Our study generated 3 major findings: (1) a decrease in heart rate was observed after a single session in the cryochamber; (2) a decrease in QTc interval and increase in QRS interval were observed after a single session in the cryochamber; (3) no changes in QRS-T angle were observed after a single session in the cryochamber.
Cold therapy’s benefits, widely reported primarily in sports medicine, limit the spread of muscle lesions following physical activity. The body’s physiological response to being exposed to cold causes the constriction of arterioles and venules, and consequently results in a decrease in blood flow to the inflamed or injured tissues and sectional metabolic process. Thanks to these qualities, whole-body cryotherapy relieves the pain and inflammation associated with multiple conditions [1, 3, 6, 9–12].
Basing on our group of participants (heterogenic in sex and age), we conclude that solely minor alterations in cardiovascular parameters were demonstrated. No changes in systolic and diastolic pressure were reported. We observed a minor yet significant decrease in heart rate immediately after the cryochamber session (before WBC: 74.00 ±11.42; after WBC: 69.31 ±9.64; p < 0.001), which is in concordance with previously conducted studies [13–16]. Activation of the sympathetic component of autonomic nervous system (ANS) and α-adrenergic fibres may partially explain the heart rate lowering due to peripheral vasoconstriction to prevent heat loss and blood redistribution to increase central blood flow through large vessels [14, 16–18]. An additional mechanism may be associated with suppressed pain sensations, which in normal conditions provokes an increase of the heart’s response. Extreme cold stimulation in a cryochamber may reduce such sensations and result in a decrease in heart rate. The results of Durand et al. and Flouris et al. [19, 20] support this mechanism, although there is a group of authors who did not report such outcomes and contradicted this theory [17, 21]. Hausswirth et al. observed the correlation between decreasing of skin temperature followed by lowering of heart rate [13]. Notwithstanding, LeBlanc et al. noted that extreme cooling of the body’s uncovered parts, especially the face, could cause increased activity of the parasympathetic component of the autonomic nervous system and consequently lead to heart rate reduction [22, 23]. It seems that the causes of decreased heart rate after a cryochamber session are multifactorial and can be associated with combined activation of both components of the ANS [15].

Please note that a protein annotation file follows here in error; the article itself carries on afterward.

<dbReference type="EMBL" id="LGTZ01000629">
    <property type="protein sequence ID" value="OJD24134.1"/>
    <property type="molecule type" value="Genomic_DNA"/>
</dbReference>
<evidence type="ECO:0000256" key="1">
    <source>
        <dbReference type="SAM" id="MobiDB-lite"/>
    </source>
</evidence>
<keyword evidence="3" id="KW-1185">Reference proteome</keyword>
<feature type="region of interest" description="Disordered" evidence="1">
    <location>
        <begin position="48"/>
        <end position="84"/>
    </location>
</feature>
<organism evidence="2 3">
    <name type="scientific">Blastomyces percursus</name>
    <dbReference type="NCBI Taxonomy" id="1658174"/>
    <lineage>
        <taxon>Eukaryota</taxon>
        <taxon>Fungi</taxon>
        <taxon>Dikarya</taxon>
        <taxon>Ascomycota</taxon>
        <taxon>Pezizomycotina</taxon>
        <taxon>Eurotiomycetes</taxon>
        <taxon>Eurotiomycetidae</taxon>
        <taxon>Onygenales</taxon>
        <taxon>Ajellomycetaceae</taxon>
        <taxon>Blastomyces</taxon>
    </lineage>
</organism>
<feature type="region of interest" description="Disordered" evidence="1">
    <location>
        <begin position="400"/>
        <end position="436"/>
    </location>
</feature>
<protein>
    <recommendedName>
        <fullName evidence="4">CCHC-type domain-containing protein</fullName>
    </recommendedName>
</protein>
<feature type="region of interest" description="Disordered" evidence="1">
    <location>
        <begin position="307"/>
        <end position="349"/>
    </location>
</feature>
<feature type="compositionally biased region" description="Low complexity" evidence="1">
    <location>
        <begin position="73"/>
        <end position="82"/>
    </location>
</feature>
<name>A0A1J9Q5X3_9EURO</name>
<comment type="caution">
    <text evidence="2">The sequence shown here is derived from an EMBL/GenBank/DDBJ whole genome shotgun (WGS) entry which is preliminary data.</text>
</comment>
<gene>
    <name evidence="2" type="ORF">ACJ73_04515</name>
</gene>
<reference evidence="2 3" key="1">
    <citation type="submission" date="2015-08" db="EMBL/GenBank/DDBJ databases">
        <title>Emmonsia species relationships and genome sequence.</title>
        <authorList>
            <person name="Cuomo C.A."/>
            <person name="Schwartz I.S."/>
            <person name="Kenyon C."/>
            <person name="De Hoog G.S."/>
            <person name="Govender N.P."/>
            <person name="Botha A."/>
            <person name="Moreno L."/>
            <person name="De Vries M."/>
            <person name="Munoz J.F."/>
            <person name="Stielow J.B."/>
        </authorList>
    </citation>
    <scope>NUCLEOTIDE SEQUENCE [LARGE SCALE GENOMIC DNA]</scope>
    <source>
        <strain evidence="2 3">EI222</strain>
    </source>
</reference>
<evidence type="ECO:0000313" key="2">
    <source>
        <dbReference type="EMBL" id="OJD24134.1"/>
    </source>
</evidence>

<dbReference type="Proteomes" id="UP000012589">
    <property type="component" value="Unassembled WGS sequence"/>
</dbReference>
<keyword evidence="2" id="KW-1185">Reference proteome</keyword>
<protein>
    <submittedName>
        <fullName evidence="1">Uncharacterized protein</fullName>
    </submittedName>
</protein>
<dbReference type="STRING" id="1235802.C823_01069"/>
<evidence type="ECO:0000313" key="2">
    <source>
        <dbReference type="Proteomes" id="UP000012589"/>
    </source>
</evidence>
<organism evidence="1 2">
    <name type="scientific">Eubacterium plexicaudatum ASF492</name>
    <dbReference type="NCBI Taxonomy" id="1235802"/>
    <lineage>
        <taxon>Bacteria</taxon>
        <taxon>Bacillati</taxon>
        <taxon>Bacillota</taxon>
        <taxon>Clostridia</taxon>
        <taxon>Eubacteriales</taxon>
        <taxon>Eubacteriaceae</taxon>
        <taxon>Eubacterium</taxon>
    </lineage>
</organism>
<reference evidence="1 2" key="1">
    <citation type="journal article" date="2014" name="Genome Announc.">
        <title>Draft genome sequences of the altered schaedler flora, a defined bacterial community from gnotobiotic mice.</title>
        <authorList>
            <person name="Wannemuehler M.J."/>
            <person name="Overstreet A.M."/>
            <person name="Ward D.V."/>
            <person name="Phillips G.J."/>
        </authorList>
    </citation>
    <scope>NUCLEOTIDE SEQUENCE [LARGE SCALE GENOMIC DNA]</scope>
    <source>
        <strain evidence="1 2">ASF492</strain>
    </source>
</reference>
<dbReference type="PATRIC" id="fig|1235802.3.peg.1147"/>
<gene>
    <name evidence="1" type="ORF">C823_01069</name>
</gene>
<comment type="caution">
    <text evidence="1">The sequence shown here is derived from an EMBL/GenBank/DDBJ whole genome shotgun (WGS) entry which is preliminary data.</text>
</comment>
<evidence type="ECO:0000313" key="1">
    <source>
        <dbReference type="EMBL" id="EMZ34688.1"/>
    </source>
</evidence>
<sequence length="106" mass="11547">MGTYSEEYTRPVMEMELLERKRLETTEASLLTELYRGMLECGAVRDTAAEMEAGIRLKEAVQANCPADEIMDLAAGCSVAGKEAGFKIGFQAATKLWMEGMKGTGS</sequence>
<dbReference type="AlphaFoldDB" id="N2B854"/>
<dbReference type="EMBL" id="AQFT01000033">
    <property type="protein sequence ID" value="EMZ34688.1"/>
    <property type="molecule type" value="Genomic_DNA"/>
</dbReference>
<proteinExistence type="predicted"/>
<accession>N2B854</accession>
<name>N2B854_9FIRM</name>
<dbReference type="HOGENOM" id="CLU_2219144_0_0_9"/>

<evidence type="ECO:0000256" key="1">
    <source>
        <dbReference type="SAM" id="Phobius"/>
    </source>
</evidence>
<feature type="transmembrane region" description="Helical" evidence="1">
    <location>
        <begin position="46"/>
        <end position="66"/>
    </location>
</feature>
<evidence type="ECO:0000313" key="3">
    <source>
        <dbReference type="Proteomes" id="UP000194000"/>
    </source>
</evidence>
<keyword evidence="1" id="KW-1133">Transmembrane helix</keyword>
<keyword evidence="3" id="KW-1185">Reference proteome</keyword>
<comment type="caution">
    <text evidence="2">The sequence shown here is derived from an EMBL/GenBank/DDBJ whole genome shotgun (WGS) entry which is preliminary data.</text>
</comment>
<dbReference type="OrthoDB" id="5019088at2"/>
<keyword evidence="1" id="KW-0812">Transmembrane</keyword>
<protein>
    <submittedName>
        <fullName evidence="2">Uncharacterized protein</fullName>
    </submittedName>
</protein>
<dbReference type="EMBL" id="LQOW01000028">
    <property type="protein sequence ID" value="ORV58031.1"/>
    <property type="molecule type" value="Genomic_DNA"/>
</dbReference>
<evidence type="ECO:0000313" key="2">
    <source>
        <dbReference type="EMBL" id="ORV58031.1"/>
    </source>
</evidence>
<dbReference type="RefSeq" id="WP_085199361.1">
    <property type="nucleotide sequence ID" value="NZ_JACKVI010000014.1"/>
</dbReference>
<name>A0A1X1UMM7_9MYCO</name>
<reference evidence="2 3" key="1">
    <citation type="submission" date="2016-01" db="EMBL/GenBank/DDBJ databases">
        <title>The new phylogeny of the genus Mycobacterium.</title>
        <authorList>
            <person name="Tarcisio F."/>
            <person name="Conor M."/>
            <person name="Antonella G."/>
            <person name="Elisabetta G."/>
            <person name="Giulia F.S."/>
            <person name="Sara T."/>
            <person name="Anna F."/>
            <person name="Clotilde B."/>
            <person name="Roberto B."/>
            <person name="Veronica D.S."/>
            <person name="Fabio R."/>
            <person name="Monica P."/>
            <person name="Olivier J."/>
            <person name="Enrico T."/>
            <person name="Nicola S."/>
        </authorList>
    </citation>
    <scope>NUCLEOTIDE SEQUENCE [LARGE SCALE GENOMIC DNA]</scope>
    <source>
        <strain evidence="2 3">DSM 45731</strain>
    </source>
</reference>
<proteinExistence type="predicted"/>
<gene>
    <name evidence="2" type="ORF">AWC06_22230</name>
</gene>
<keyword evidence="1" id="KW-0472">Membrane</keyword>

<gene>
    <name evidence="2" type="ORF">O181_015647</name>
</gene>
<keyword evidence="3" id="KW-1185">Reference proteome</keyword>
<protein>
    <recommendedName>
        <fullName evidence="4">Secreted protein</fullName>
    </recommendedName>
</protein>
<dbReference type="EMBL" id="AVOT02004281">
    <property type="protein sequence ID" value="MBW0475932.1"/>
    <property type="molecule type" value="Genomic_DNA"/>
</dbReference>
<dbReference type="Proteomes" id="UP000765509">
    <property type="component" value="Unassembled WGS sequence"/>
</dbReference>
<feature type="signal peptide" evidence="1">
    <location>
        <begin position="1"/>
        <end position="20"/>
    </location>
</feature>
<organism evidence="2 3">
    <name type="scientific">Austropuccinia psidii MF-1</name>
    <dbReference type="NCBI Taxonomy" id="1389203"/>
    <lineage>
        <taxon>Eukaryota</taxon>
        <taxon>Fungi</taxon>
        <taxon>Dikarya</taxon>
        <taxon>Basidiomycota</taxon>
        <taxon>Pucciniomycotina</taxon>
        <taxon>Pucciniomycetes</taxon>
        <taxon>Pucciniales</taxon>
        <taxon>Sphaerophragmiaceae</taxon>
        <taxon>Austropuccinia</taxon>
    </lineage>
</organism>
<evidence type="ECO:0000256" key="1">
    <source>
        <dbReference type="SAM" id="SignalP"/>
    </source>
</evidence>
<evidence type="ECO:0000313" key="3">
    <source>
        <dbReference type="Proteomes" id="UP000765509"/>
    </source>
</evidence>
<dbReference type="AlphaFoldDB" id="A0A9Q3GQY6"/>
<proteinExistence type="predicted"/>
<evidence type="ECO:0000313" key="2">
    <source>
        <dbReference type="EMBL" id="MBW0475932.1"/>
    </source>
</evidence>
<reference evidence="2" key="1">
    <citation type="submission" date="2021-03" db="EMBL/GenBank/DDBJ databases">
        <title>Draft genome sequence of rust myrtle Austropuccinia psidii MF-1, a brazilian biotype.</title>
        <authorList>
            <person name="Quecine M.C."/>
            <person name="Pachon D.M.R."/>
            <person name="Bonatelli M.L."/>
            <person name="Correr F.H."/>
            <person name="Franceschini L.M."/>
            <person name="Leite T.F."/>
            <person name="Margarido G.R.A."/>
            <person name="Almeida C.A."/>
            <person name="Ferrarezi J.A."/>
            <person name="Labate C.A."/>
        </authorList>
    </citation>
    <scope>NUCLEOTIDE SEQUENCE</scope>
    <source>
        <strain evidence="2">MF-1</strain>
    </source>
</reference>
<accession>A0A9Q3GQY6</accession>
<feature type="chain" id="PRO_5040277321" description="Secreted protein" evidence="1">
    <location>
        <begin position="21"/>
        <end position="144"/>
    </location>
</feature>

In the present study we observed an increase in QRS interval (before WBC: 97.44 ±9.38; after WBC: 99.11 ±10.14; p < 0.0069) and a decrease in QTc interval (before WBC: 432.33 ±18.37; after WBC: 427.19 ±23.87; p < 0.000001) immediately after the cryochamber session. Even though the outcomes reached statistical significance, from a clinical point of view these changes are probably of little importance. It is mostly caused by the fact that for all participants, these parameters remained within the reference values. There were few studies that tested the cryochamber’s therapy effect on the changes in the ECG. Coppi et al. reported no significant changes in the main ECG intervals (PR, QT, and Qtc). However, the study was based on 10 volunteer, middle-distance, non-professional, male runners [5]. Basing on findings from our research study, we cannot determine the potential mechanism responsible for the changes observed in the ECG, and thus further studies associated with the topic are required. Despite the observed minor impact on QRS and QTc intervals, a single session in a cryochamber does not significantly affect the ECG parameters, which may denote its safety in participants with significant disorders.
The spatial QRS-T angle, obtained from the basic 12-lead ECG, is the angle between the vectors of the QRS loops and the T-wave, which indirectly reflects ventricular depolarization and repolarization. An abnormally wide spatial QRS-T angle was defined as > 116° for females and > 130° in males [24, 25]. We did not observe significant changes in the the QRS-T angle, which may confirm that a single session in a cryochamber does not significantly affect depolarization and repolarization.


Based on our findings, we conclude that whole-body cryotherapy in a cryochamber appears to be a safe additional treatment for adult female and male patients without known contraindications for such therapy. Nevertheless, further studies should be conducted to confirm these encouraging results on a larger group of non-athlete subjects.

Conflict of interest

The authors declare no conflict of interest.